Figure 3 presents the interface of the client Client-CAD code. It is possible to visualize several of the utilized parameters. The fields on the left upper corner are utilized for the configuration of the DICOM communication between the client and the PACS server. Immediately below are the fields that identify the PACS to be queried. And below that, the last field establishes the scheduling configurations for the client's queries and images retrieval.

In order to illustrate the CAD-PACS communication, Figure 4 presents the interaction between the client and the PACS Conquest Server. In the highlighted area one visualizes an entity called "CLIENTCAD" requesting the storage of an image resulting from the CAD processing. Once the resulting images are correctly stored in the PACS server, it is possible to visualize the new series created by the CAD-PACS integration on the display station. Figures 5 and 6 show the K-PACS viewer presenting examples of original image series side beside the corresponding CAD system processed images.

 

DISCUSSION

The initial trials demonstrated a good potential for the proposed model for CADPACS integration, but an important limitation respects the types of files utilized during the integration workflow. Currently, DICOM and JPEG are the supported formats. Therefore, the integration model is compatible with CAD applications that provide JPEG images as a processing output. One should highlight that the DICOM encapsulated JPEG image does not provide the same diagnostic quality as the original image, because of the format's inherent losses, and should therefore be utilized as a complementary information in the decision making process based on the visual inspection of the original images series. In case the CAD is not capable of providing the output in the JPEG format, a possible solution would be capturing and encapsulating the image on the computer screen as the result is presented. Such a simple alternative, however, may in a certain way compromise the reading of results and impair the data interpretation by the physician, due to the various visual and text elements present on the computer screen, which comprise the captured image. In general, the CAD systems do not always present results only in the form of an image. It is common to find quantitative data distrib-uted on worksheets, charts, HTML documents and even complete reports in PDF file format. Such data are relevant and, if integrated into the patient's study in the PACS server, may provide a valuable source of information to assist the physician in the decision making process. Such integration can be performed with methods available at DICOM structured reporting (SR), a new extension of the DICOM standard which establishes standards for encoding documents incorporating references for medical images and related data, as well as services for data transmission and exchange. An integration model based on the properties of the DICOM-SR would be more complete and would further allow interactive activities of data retrieval, for example, content based image retrieval (CBIR).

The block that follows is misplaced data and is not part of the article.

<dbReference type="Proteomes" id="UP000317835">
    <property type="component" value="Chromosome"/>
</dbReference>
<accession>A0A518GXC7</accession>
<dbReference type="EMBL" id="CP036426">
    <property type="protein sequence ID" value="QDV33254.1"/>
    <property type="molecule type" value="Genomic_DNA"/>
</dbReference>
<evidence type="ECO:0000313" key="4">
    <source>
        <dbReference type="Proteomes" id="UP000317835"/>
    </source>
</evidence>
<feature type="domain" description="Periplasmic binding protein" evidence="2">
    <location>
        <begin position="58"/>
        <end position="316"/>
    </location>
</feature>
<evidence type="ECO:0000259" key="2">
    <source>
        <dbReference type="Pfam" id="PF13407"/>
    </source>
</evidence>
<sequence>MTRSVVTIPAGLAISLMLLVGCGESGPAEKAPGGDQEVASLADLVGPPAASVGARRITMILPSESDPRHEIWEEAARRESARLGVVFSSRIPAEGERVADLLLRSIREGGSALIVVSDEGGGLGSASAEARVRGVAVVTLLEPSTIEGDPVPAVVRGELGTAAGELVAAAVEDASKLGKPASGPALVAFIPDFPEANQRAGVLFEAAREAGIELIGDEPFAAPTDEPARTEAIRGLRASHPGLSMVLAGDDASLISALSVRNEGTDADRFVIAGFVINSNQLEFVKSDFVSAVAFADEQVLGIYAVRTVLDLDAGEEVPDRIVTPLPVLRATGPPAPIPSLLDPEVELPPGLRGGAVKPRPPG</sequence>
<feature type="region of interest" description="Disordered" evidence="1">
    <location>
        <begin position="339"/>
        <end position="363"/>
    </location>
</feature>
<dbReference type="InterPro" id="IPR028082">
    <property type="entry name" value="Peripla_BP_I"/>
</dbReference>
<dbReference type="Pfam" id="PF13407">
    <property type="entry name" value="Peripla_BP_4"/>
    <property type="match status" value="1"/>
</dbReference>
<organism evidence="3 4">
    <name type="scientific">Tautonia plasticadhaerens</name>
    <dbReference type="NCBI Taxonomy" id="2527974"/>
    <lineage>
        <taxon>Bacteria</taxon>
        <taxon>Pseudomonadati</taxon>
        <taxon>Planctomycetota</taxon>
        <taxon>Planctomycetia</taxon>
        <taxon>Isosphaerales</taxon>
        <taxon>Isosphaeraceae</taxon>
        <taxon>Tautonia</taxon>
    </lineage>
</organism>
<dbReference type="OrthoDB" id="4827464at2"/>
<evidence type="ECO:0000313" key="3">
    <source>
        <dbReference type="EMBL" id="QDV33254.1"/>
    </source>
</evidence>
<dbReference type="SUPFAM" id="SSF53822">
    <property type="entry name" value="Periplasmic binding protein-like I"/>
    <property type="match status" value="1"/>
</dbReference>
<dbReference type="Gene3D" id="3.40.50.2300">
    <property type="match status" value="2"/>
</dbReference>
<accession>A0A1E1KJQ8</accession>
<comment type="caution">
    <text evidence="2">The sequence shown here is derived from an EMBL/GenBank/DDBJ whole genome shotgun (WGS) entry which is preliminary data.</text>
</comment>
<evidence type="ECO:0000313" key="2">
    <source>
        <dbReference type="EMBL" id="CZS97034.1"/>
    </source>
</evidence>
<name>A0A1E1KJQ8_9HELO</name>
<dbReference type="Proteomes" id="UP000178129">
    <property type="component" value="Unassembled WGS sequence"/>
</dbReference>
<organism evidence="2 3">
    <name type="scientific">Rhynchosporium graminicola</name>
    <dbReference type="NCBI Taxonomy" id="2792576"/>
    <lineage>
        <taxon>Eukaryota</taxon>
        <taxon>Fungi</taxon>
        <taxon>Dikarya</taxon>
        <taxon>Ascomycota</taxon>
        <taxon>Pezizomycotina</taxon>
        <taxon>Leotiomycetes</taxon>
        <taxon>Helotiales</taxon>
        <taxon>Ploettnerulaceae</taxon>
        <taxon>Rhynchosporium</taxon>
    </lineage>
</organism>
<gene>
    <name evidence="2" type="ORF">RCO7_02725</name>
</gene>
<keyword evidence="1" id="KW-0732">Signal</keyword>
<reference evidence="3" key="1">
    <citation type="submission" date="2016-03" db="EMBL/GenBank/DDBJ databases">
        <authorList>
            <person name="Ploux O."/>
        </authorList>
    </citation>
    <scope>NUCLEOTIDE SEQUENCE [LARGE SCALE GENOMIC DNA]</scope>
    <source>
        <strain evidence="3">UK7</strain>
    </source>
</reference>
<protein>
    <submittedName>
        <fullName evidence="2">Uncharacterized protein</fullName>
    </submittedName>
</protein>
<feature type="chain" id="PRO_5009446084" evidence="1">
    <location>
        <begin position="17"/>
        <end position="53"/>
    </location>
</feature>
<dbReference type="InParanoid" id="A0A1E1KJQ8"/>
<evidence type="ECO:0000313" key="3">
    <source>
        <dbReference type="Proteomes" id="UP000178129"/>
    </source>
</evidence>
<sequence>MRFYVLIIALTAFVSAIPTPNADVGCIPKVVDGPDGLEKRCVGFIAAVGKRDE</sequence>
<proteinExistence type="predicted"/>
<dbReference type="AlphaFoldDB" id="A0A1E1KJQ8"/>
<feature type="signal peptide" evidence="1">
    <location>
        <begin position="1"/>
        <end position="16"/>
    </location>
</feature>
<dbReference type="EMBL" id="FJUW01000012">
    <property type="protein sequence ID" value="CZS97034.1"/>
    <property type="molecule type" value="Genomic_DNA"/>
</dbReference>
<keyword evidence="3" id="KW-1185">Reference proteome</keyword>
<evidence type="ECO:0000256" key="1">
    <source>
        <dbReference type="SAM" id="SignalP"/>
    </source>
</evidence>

The actual contribution of a diagnosis aid tool depends on the synergy between the professional and the tool. Such a synergic interaction does not generally occur naturally, demanding user training and appropriateness of the computer solution. The experiment herein described presents a model of image processing tools integration that is transparent within the workflow of a digital radiology environment. However the assessment of the effective contribution of the implemented solution as a supporting tool for the decision making process, based on observer tests for the measurement of diagnostic accuracy was not comprised by the scope of the investigation in the present study.

 

CONCLUSION

With the massive dissemination of digital apparatuses for the acquisition of medical images, together with the adoption of data management solutions (PACS), the existence of imaging diagnosis centers working under the filmless radiology model has become increasingly common. In a filmless environment, the images are stored and distributed according to the DICOM standard functionalities. The image processing with a view on computer aided diagnosis has been a relevant research field over the last years, with commercial solutions being introduced with the approval for clinical use by the Food and Drug Administration (FDA). In this context, the possibility of integrating tools for diagnosis aid in the environment of medical images management can contribute to optimize the activity of the specialist physician, allowing access to computer data in a transparent and integrated manner. The present article describes an integration model developed on the basis of freeware DICOM libraries. In spite of being focused on the aid in the differential diagnosis of diffuse pulmonary lesions at computed tomography, the implemented framework can be easily extended to other automatic computer applications which do not require interaction with the users. Such extension to other applications would essentially depend on the image processing routine appropriateness to the new area, according to their complexity and standard variations.

 

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Mailing Address:
Dr. Paulo Mazzoncini de Azevedo Marques.
Departamento de Clínica Médica, FMRPUSP.
Avenida Bandeirantes, 3900, Monte Alegre.
Ribeirão Preto, SP, Brazil, 14049-900.
E-mail: pmarques@fmrp.usp.br

Received August 10, 2011.
Accepted after revision October 24, 2011.

 

 

* Study developed at Centro de Ciências das Imagens e Física Médica do Hospital das Clínicas da Faculdade de Medicina de Ribeirão Preto da Universidade de São Paulo (CCIFM/HC-FMRPUSP), through the Interunits Program of Post-graduation in Bioengineering (EESC/IQSC/FMRP), Universidade de São Paulo, Ribeirão Preto, SP, Brazil. Financial support: Conselho Nacional de Desenvolvimento Científico e Tecnológico (CNPq).